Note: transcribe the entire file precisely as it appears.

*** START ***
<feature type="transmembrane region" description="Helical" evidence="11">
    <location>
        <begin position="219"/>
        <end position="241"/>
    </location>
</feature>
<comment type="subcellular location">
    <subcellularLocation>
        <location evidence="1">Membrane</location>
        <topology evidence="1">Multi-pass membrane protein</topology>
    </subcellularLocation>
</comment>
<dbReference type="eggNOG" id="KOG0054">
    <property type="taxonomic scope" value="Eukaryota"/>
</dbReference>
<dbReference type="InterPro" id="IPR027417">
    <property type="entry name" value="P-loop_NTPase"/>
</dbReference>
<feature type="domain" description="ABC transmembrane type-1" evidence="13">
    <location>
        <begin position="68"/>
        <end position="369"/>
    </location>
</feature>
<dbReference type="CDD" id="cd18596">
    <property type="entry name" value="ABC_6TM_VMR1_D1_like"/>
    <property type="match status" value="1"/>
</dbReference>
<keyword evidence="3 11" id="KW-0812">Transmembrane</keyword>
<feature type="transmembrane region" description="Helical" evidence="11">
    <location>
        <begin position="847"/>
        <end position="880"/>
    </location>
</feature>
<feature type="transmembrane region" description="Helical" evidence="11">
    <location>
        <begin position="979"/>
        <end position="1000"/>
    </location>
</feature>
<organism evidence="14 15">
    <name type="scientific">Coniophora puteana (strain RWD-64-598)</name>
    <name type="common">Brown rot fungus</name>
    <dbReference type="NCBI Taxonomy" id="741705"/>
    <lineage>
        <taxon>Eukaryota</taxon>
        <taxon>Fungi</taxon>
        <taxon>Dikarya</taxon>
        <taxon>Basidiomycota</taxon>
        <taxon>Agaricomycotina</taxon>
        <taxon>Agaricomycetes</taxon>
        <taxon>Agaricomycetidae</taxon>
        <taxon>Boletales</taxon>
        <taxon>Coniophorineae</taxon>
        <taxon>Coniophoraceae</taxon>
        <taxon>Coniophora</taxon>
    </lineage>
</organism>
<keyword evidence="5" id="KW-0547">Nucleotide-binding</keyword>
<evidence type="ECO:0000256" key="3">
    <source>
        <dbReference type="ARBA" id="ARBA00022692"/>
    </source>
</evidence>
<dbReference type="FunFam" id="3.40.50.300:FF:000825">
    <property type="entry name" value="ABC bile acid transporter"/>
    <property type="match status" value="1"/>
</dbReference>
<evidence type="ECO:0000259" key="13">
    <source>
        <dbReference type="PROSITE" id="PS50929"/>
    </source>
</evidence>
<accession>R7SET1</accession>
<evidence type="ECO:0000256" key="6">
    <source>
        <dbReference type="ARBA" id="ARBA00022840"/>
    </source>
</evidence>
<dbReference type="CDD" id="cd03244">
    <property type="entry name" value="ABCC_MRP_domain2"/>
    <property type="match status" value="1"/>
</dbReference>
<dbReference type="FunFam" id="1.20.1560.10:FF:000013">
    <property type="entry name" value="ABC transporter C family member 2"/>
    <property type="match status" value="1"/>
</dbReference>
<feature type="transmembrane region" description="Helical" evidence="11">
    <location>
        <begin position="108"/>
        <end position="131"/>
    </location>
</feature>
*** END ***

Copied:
<feature type="transmembrane region" description="Helical" evidence="11">
    <location>
        <begin position="219"/>
        <end position="241"/>
    </location>
</feature>
<comment type="subcellular location">
    <subcellularLocation>
        <location evidence="1">Membrane</location>
        <topology evidence="1">Multi-pass membrane protein</topology>
    </subcellularLocation>
</comment>
<dbReference type="eggNOG" id="KOG0054">
    <property type="taxonomic scope" value="Eukaryota"/>
</dbReference>
<dbReference type="InterPro" id="IPR027417">
    <property type="entry name" value="P-loop_NTPase"/>
</dbReference>
<feature type="domain" description="ABC transmembrane type-1" evidence="13">
    <location>
        <begin position="68"/>
        <end position="369"/>
    </location>
</feature>
<dbReference type="CDD" id="cd18596">
    <property type="entry name" value="ABC_6TM_VMR1_D1_like"/>
    <property type="match status" value="1"/>
</dbReference>
<keyword evidence="3 11" id="KW-0812">Transmembrane</keyword>
<feature type="transmembrane region" description="Helical" evidence="11">
    <location>
        <begin position="847"/>
        <end position="880"/>
    </location>
</feature>
<feature type="transmembrane region" description="Helical" evidence="11">
    <location>
        <begin position="979"/>
        <end position="1000"/>
    </location>
</feature>
<organism evidence="14 15">
    <name type="scientific">Coniophora puteana (strain RWD-64-598)</name>
    <name type="common">Brown rot fungus</name>
    <dbReference type="NCBI Taxonomy" id="741705"/>
    <lineage>
        <taxon>Eukaryota</taxon>
        <taxon>Fungi</taxon>
        <taxon>Dikarya</taxon>
        <taxon>Basidiomycota</taxon>
        <taxon>Agaricomycotina</taxon>
        <taxon>Agaricomycetes</taxon>
        <taxon>Agaricomycetidae</taxon>
        <taxon>Boletales</taxon>
        <taxon>Coniophorineae</taxon>
        <taxon>Coniophoraceae</taxon>
        <taxon>Coniophora</taxon>
    </lineage>
</organism>
<keyword evidence="5" id="KW-0547">Nucleotide-binding</keyword>
<evidence type="ECO:0000256" key="3">
    <source>
        <dbReference type="ARBA" id="ARBA00022692"/>
    </source>
</evidence>
<dbReference type="FunFam" id="3.40.50.300:FF:000825">
    <property type="entry name" value="ABC bile acid transporter"/>
    <property type="match status" value="1"/>
</dbReference>
<evidence type="ECO:0000259" key="13">
    <source>
        <dbReference type="PROSITE" id="PS50929"/>
    </source>
</evidence>
<accession>R7SET1</accession>
<evidence type="ECO:0000256" key="6">
    <source>
        <dbReference type="ARBA" id="ARBA00022840"/>
    </source>
</evidence>
<dbReference type="CDD" id="cd03244">
    <property type="entry name" value="ABCC_MRP_domain2"/>
    <property type="match status" value="1"/>
</dbReference>
<dbReference type="FunFam" id="1.20.1560.10:FF:000013">
    <property type="entry name" value="ABC transporter C family member 2"/>
    <property type="match status" value="1"/>
</dbReference>
<feature type="transmembrane region" description="Helical" evidence="11">
    <location>
        <begin position="108"/>
        <end position="131"/>
    </location>
</feature>